Oh, it might seem that we decide to go to confession, and I guess we do, but if we do that sincerely, with true penitence, looking to our Lord in humble thanksgiving (or at least afraid of the loss of heaven and the pains of hell), that grace, with which we cooperate, comes from our Lord.
Don’t think that it is not possible to go to confession out of pride: “I’m so upset I sinned, not because I truly dread the loss of heaven and the pains of hell, not because I have a thought about humble thanksgiving, but I’m so upset I sinned because I can’t be proud of myself as I would like to be, so, I know, I’ll go to confession and be in a position to be proud of myself.”
Is it possible to fool a priest who hears your confession? Yep. Really easy, that. Your recitation of an act of contrition and a firm purpose of amendment is what he hears. Unless he’s like Saint Pio of Pietralcina or Saint John Marie Vianney, he doesn’t know what’s in your heart. But Jesus knows. God will not be mocked, ever. Don’t think we can use a sacrilegious confession in favor of ourselves either at the Judgment when we die or the Last Judgment.
In saying all that, I realize that such can put scrupulous people into a bit of a tizzy, but they should know that their concern speaks to their sincerity, while the agony of scrupulosity is simply a cross that our Lord commands them to carry according to the circumstances they’ve been through in life. Scrupulosity is a mind game. The way to break through that is humble thanksgiving. A matter of love. Something we can’t bring about by ourselves (so there is nothing to be scrupulous about). Our Lord draws (drags!) us to Himself. We have no power without His grace to put ourselves before Him. He forgives us. We don’t forgive ourselves.
At any rate, some words are necessary to encourage people’s penitence and humble thanksgiving, all with the grace provided by our Lord, whether they are laymen or priests or bishops. So, here we are:
To redeem us, Jesus became sin for us – as Saint Paul, with such abbreviation — puts it (see 2 Corinthians 5,21). Just as in His baptism (see my rosary rant on the first mystery of light here), He takes our place as sinners before His Heavenly Father. It is as if He is confessing all of our sins in the first person singular before His Heavenly Father, and not just as if. Although He remains innocent, He takes on all the consequences of our sin.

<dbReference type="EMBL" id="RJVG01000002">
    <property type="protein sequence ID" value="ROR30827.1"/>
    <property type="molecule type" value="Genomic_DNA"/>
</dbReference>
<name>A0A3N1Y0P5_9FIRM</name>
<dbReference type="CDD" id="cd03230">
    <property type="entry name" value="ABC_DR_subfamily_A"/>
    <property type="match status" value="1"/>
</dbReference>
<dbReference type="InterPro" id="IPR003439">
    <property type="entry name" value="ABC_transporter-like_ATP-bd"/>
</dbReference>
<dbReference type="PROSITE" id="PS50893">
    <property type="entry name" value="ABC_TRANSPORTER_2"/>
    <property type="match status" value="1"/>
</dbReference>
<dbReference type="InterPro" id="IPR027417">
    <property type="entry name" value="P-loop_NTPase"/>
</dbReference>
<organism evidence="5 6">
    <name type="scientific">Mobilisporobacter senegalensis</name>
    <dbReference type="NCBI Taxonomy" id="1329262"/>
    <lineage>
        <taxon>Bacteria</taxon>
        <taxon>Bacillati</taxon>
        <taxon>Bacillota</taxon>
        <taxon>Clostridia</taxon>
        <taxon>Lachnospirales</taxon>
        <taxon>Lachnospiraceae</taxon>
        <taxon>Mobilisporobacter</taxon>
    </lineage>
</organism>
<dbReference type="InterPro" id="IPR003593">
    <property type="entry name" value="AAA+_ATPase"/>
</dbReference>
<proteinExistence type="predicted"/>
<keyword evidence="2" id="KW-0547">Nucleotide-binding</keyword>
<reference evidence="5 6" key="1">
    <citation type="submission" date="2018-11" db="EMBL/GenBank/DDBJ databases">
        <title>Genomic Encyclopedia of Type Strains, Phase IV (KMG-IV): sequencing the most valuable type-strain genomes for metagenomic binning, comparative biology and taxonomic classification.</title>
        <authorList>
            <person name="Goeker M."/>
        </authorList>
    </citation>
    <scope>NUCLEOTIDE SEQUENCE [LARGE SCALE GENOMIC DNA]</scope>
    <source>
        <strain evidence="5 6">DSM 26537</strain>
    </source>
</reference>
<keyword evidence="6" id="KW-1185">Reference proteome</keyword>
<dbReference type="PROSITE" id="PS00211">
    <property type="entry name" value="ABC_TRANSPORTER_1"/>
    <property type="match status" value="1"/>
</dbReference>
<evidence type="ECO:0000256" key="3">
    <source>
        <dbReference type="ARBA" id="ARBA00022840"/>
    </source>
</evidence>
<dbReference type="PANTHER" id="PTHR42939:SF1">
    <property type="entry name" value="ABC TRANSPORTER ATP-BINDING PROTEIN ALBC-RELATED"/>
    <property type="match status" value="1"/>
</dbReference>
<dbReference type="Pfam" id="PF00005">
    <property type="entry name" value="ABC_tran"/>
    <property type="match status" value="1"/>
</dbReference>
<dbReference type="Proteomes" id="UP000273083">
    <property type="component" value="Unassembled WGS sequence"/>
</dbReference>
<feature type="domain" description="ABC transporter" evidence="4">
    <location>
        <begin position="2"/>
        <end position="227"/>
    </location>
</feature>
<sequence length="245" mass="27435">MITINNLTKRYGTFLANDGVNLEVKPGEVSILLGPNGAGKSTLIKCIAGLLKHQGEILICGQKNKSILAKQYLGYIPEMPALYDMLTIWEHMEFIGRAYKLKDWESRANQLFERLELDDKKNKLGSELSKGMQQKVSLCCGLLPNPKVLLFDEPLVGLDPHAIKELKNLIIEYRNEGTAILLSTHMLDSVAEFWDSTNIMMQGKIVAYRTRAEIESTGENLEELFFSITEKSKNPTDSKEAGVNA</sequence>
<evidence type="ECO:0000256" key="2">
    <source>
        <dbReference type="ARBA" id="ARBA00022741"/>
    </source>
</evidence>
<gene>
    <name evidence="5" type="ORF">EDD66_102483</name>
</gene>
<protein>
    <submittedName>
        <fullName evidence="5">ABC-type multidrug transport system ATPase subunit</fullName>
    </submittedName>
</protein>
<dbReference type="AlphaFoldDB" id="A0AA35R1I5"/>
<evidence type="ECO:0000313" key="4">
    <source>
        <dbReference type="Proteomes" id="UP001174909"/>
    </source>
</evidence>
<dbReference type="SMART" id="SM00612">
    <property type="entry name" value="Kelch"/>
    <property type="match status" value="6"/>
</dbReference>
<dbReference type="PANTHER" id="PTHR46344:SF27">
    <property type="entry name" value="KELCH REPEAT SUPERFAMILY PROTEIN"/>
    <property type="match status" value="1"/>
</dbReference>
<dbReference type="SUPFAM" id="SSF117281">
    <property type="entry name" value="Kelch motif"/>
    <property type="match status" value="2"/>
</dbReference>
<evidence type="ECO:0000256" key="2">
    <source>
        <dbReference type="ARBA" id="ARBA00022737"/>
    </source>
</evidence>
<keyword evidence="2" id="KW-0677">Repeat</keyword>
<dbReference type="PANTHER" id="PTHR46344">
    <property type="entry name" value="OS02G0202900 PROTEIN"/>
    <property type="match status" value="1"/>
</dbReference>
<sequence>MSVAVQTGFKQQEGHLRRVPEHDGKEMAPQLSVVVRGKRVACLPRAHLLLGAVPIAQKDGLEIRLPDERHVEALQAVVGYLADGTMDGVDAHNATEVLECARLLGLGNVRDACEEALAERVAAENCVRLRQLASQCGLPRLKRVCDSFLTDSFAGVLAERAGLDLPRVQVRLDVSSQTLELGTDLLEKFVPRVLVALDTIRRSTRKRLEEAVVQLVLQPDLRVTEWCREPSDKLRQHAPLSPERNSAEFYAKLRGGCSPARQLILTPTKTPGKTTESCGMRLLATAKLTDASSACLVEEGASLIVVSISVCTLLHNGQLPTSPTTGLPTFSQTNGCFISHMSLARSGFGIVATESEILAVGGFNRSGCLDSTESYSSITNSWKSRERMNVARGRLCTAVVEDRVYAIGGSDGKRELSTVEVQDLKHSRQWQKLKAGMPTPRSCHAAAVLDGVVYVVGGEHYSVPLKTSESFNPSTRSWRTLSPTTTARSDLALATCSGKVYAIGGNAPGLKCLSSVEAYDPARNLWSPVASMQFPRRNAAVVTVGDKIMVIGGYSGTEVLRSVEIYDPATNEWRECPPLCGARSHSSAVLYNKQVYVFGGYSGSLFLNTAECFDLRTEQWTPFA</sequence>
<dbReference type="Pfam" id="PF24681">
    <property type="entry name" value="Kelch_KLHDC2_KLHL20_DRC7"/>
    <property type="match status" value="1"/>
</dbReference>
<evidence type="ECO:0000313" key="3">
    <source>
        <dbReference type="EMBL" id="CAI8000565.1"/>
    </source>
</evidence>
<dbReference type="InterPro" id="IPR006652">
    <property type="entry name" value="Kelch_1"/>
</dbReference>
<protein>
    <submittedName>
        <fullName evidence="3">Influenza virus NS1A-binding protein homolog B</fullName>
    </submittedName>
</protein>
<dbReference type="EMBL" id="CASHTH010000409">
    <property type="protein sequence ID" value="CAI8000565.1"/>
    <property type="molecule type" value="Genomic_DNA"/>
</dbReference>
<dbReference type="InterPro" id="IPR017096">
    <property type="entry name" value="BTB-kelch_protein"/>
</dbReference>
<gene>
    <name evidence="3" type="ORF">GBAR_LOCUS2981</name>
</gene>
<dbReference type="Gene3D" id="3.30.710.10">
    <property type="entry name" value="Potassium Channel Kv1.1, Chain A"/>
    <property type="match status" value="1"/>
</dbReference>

“Bless me, Heavenly Father, for I have sinned. I confess constantly, at all times and in all places, from the beginning until the end of time. I accuse myself of the following sins…”
Now, in view of what Jesus does for all of us, we, as lowly penitents, want to be (1.) clear (not ambiguous), (2.) concise (not chatting, not gossiping, not accusing others, not including useless circumstances, not making confession into spiritual direction if others are waiting…), (3.) contrite (not making excuses, being truly sorry) and (4.) complete (including all mortal sins since one’s last good confession, or, if there are no mortal sins on one’s conscience, or as well as mortal sins, one might include some, not necessarily all[!] venial sins).
Fathers, bishops, when’s the last time you’ve been?
UPDATE: Oh, I forgot. Our Heavenly Father gave Jesus a “penance” to do for such an outrageous confession as that:
“Jesus, for your penance, you are to be betrayed by one of your close friends; you are to be taken and tied up; you are to be mercilessly interrogated and mocked; you are to be imprisoned overnight, during which time many despicable things will happen to you; you are to be publically condemned and then beaten with barbed scourges until you are almost dead, and your flesh in hanging from you like bleeding rags; you are to crowned with a crown of thorns and scorned by the politicians and the priests and the laity; you are to be burdened with a cross for you crucifixion, and remain crucified until you die; you are to know what it means to seem to be forsaken by me. Finally, you are to descend to hell.”
And then… then… the glory of victory began to shine. Jesus mocked the fallen spirits, reprimanded the damned, and preached the good news to the saints of old, from Adam, who repented of his sin (see Wisdom 10,1-2) to the many.
And then He rose from the dead.